APPROACH: Objective #1: The components in natural herbicide formulations will include those compounds that are naturally-derived and have the best opportunity for USDA or OMRI approval as a method for weed control. The 3 fundamental types of ingredients will include an active ingredient (AI), emulsifier (s) and adjuvant/amendment (s) functioning as a synergist for the AI. The nature and ratio of various formulation ingredients have been carefully evaluated based on cost, safety, availability in bulk quantities, compatibility with other formulation ingredients and effect on herbicide activity against a broad spectrum of weed species. Formulations having favorable ingredient combinations will be screened to achieve: a) stable, homogeneous formulations as concentrates (over 2 months of storage), b) stable mixtures or dilutions of concentrates in water, without phase separation for up to two hours of storage and, c) excellent herbicide activity based on greenhouse and field-trial test results. Natural emulsifiers and promising adjuvants/amendments will be formulated with a specific fatty acid as the active ingredient. The most promising weed control formulations will be compared with current chemical treatment methods; such as organic approved vinegar (acetic acid), citric acid, corn gluten and soybean oil. Application rate studies will be conducted by both Michigan State University (greenhouse trials via Donald Penner, Department of Crop & Soil Science) and Summerdale, Inc. (field trials by Robert Coleman). Sufficient greenhouse facilities (over 1,000 ft2) are available to Donald Penner at Michigan State University to evaluate and compare experimental formulations to current weed control products during proposed work to meet objective #1.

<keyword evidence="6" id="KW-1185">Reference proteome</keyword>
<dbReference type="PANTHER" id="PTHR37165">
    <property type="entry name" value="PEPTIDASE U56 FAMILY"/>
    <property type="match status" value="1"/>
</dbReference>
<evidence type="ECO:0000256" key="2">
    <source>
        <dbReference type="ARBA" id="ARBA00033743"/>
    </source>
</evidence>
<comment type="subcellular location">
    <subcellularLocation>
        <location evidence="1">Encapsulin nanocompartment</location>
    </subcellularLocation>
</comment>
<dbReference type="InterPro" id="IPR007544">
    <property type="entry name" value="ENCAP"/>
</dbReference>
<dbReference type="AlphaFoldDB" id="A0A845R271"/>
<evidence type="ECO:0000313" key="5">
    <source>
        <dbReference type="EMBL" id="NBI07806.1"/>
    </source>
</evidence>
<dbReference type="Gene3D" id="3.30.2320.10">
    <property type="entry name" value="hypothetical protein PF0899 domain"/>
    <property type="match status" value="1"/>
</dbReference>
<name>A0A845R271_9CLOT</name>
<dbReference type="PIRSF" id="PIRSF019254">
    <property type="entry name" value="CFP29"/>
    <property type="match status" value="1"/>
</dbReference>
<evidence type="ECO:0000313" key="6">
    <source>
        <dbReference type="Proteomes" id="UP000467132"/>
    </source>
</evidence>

Objective #2: Based on bulk costing (truck or 45,000 lbs) a cost of goods sold (COGS) of ingredients likely to be used in experimental formulations (fatty/organic acid herbicides) is about $1.15/lb. This averages the active, emulsifier and adjuvant/amendment costs, where the 3 ingredients in a natural herbicide formulation (objective #1) would fall within certain ranges; i.e., 85% active (fatty acid), 10 to 14% synergist and 1 to 5 % natural emulsifier. There may be some variation to those ratios but the ingredient percentages represent a good point at which to begin. A factor of 2.5 to 4.0 (X COGS) would be used to estimate projected grower costs ($/lb) for a new herbicide. The range of 2.5 to 4.0, based on pricing models obtained from two pesticide manufacturer/distributors, would include profit and recovery for distribution, sales, marketing and registration costs for a natural product via the US EPA bio-pesticide route.